Pessimism Gaining Upper Hand in Financial Marketplace

April 15, 2020

Projected contractions in real GDP this year embodied in the IMF’s World Economic Outlook would make this the weakest calendar year economic performance since the early 1930s. The Washington-based group foresees activity falling by 3.0% in the world, 5.9% in the United States, 7.5% in Euroland, 6.5% in the U.K., 6.2% in Canada, and 5.2% in Japan. Positive growth in India of 1.9% and China of 1.2% has been penciled in, but collective growth of all developing and and emerging economies is seen falling by 1.0%. Moreover, the IMF assumes improving conditions improving after the current quarter and gaining progressive upward momentum in 2022 — confidence that may prove premature.

The tentative reduced oil production deal brokered over the weekend with the aid of President Trump has failed to halt the slide in energy prices. The price of West Texas Intermediate crude oil slumped 2.3% overnight and touched its lowest level since February 2002. Gold fell 1.0%.

Trump also put U.S. funding of the World Health Organization on hold.

Amid renewed risk aversion, ten-year sovereign debt yields fell by 7 basis points overnight in the United States and Germany, by 4 bps in France and by 3 bps in Great Britain.

And equities dropped 1.2% in Hong Kong, 1.7% in Indonesia, 1.1% in Singapore, 0.6% in China and 0.5% in Japan. Selling has intensified in Europe, where stock markets are currently down by 2.8% in Spain, 2.6% in Italy, 2.3% in the U.K., 2.1% in France and 2.2% in Germany.

The flight into safety has lifted the dollar by 2.2% and 2.1% against the Australian and New Zealand dollars, 1.3% versus the loonie and sterling, 0.9% relative to the peso, 0.8% against the euro, 0.7% versus the Swiss franc, just just 0.3% vis-a-vis the Japanese yen.

A number of price reports released this Wednesday underscore the disinflationary effects of the global recession. Swedish CPI inflation dropped to a 43-month low of 0.6% in March. Spanish consumer prices fell 0.4% on month and were unchanged from their March 2019 level. French CPI inflation was halved to a 32-month low of 0.7% last month. Revised Italian CPI inflation of 0.1% in March was the lowest in 40 months and associated with a core trend of 0.7%. Indian wholesale price inflation fell to just 0.9% in March from 2.26% in February and 3.1% in January.

Other data accentuates the collapse of economic activity around the world.

  • The U.S. Empire State manufacturing index compiled by the regional Fed plunged to -78.2 in April from -21.5 in March and +12.9 in February. The result is more than twice as negative as the previous record low of -34.7 in March 2009.
  • U.S. retail sales dived 8.7% on month in March, swinging the year-on-year change to -6.2% from +4.6% in February. Sales in the first quarter fell 2.4% versus the final quarter of 2019 and were just 1.1% higher than in 1Q19.
  • U.S. industrial production fell 5.4% on month in March and by 5.5% from a year earlier. Capacity usage dropped 4.3 percentage points to 72.7%. These data were not quite as bad as had been feared, but closures on began in the second half of last month.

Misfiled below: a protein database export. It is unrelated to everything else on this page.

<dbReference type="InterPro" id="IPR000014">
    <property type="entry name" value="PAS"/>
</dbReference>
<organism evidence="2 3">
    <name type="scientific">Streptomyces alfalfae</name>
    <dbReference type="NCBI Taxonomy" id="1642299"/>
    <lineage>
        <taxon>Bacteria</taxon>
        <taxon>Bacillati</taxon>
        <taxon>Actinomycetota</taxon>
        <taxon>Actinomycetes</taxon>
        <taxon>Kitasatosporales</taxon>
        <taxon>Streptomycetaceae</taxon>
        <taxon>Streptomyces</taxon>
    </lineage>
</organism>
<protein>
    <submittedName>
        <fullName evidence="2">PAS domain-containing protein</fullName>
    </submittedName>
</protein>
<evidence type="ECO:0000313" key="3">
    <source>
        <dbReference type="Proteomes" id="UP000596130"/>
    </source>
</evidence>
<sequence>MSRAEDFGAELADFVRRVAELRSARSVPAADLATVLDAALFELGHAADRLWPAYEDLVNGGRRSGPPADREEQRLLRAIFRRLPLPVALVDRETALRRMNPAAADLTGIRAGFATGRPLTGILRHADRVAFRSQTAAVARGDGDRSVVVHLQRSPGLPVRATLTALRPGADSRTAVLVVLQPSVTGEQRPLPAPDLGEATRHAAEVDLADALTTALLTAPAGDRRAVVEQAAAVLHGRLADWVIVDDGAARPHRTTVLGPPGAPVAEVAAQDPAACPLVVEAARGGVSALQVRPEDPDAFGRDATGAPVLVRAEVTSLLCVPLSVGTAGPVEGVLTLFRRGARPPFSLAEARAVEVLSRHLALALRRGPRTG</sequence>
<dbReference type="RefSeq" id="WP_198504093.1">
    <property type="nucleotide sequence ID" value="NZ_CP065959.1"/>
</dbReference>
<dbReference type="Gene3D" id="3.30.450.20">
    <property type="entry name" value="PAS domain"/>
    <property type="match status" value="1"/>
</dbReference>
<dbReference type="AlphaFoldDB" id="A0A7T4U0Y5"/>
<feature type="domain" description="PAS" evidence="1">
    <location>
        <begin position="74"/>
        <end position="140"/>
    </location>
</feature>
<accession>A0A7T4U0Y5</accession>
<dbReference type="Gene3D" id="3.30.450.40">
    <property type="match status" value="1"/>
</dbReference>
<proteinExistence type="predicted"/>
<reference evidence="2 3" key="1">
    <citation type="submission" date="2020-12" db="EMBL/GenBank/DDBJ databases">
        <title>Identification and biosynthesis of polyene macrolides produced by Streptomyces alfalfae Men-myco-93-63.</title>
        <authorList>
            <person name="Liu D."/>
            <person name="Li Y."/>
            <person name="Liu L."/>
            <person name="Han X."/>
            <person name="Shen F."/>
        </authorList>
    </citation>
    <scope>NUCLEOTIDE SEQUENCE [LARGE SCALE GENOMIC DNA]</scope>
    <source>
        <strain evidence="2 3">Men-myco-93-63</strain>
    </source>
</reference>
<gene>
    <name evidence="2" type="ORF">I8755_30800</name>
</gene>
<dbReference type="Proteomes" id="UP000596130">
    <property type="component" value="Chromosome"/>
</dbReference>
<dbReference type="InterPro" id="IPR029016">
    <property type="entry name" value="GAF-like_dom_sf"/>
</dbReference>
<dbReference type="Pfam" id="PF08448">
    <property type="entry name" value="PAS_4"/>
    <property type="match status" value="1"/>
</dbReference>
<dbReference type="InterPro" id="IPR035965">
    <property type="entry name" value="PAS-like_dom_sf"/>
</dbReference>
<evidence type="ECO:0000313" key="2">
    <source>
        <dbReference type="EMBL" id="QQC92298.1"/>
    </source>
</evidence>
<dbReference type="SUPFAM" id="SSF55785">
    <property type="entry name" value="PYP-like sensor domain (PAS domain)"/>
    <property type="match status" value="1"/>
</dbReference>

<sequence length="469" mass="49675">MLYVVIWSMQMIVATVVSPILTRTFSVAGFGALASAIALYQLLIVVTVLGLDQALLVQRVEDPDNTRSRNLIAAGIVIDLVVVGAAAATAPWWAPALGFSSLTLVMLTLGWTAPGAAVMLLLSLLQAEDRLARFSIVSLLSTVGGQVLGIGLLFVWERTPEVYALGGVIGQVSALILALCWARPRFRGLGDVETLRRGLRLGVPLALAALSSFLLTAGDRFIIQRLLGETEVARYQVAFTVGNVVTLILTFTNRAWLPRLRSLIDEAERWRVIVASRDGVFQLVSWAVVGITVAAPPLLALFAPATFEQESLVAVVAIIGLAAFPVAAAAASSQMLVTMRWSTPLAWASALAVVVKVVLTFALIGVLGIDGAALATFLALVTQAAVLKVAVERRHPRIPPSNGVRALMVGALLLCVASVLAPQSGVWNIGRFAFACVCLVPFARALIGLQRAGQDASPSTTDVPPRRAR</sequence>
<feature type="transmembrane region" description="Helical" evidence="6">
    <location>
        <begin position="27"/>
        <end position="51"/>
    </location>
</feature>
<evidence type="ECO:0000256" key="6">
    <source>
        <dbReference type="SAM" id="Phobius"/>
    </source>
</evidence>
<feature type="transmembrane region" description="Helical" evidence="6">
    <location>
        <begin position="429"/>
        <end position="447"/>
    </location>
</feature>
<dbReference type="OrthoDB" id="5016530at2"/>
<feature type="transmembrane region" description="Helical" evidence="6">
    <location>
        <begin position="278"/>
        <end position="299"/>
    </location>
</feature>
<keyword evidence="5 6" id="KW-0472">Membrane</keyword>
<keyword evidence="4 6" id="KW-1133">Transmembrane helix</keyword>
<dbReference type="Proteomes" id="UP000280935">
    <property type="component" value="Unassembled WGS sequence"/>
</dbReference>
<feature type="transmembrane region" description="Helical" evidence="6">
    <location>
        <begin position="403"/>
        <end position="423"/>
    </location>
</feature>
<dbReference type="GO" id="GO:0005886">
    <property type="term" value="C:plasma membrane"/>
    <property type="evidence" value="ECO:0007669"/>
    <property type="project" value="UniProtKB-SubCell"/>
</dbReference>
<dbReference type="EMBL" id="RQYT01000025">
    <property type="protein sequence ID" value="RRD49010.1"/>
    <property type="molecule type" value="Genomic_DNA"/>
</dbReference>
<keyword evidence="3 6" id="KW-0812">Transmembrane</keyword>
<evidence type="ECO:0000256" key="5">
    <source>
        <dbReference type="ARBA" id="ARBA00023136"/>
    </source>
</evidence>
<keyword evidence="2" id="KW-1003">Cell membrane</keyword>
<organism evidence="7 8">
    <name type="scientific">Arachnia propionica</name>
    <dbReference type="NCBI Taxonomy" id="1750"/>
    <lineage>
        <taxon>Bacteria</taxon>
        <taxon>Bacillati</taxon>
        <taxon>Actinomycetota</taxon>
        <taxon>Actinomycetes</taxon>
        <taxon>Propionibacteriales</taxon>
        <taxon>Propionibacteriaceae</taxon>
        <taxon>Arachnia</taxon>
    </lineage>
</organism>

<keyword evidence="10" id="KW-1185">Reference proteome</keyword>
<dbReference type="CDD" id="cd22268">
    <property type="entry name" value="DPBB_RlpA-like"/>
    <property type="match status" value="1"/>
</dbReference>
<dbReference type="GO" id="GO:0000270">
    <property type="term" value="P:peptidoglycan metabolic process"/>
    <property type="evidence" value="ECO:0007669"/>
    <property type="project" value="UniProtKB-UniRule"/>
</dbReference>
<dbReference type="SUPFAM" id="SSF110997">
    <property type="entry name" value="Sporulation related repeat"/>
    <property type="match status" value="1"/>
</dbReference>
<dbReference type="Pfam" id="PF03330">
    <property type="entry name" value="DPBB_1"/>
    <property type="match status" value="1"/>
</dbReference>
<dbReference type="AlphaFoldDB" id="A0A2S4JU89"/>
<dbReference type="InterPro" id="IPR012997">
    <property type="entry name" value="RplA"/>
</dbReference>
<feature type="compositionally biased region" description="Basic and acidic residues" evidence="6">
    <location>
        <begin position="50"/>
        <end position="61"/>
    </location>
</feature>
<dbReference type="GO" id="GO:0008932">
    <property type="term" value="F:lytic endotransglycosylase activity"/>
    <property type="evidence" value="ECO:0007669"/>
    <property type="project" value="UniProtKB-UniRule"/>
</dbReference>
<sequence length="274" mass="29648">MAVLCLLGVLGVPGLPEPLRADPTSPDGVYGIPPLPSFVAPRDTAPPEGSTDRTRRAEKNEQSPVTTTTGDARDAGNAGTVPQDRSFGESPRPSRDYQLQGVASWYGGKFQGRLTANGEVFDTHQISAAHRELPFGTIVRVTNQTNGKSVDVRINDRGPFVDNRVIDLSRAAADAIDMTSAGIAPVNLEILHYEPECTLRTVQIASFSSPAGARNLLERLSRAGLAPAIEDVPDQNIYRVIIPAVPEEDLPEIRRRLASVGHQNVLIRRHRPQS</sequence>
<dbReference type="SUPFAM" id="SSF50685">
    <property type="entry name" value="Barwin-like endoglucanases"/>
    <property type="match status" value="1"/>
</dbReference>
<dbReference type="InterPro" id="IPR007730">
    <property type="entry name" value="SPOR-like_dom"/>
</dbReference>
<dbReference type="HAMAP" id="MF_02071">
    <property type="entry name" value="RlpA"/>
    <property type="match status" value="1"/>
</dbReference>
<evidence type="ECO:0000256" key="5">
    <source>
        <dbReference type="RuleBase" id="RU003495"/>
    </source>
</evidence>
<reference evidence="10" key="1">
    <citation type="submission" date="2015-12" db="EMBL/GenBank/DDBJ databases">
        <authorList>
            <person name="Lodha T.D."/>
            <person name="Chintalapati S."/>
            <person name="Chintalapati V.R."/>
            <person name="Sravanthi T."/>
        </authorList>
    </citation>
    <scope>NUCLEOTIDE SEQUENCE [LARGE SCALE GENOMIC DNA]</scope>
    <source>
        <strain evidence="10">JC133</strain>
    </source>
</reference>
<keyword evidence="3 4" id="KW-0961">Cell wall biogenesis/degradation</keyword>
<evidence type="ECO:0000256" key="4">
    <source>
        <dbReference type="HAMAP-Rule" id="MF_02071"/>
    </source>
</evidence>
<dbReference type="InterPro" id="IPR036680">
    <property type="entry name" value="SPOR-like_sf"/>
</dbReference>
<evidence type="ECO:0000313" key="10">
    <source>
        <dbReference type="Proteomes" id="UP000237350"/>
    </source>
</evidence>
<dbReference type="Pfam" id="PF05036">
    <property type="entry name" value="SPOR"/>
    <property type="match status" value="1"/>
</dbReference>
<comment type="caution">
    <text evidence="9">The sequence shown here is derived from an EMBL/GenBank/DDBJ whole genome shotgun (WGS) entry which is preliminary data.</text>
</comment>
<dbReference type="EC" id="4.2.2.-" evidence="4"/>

• The Westpac index of Australian consumer confidence posted its biggest month-on-month decline ever in April and, at 75.6, was at its weakest level since February 1991.
  • Swiss quarterly consumer confidence according to the government’s measure slumped 33 index points to -40, lowest since at least the Great Recession.
  • Chinese foreign direct investment, which ended 2019 5.8% above its year-earlier level, recorded on-year drops of 8.6% in February and 10.8% in March.
  • Indonesian imports and exports in March were respectively 7.3% and 0.2% weaker than a year earlier.
  • On-year growth in Hungarian industrial production for February was revised downward.

On the central banking front, the People’s Bank of China cut its one-year lending facility rate by 20 basis points to a record low of 2.95% and did reverse repos to augment liquidity by CNY 100 billion. China’s interest rate cut exceed the previous reductions of 10 basis points in February and 5 bps last November. Also, the Central Bank of Uzbekistan slashed its policy interest rate by a full percentage point to 15%. The rate had been at 16% since a two percentage point hike in September of 2018.

South Korean parliamentary elections were held today in spite of the pandemic. South Korea is on the downward part of the infection curve, but voters were widely spacing themselves and wearing protective gear. The party of President Moon Jae-in is likely to strengthen its mandate. Markets in South Korea were shut today.

The Bank of Canada, which cut interest rates three times in March, is holding a scheduled policy review and will release its quarterly Monetary Policy Report later this morning. Governor Poloz will hold a press conference.

U.S. data coming later today include the NAHB monthly housing market index and Treasury-compiled capital flow data. The Fed Beige Book of regional economic conditions will be published, too.

Copyright 2020, Larry Greenberg. All rights reserved. No secondary distribution without express permission.



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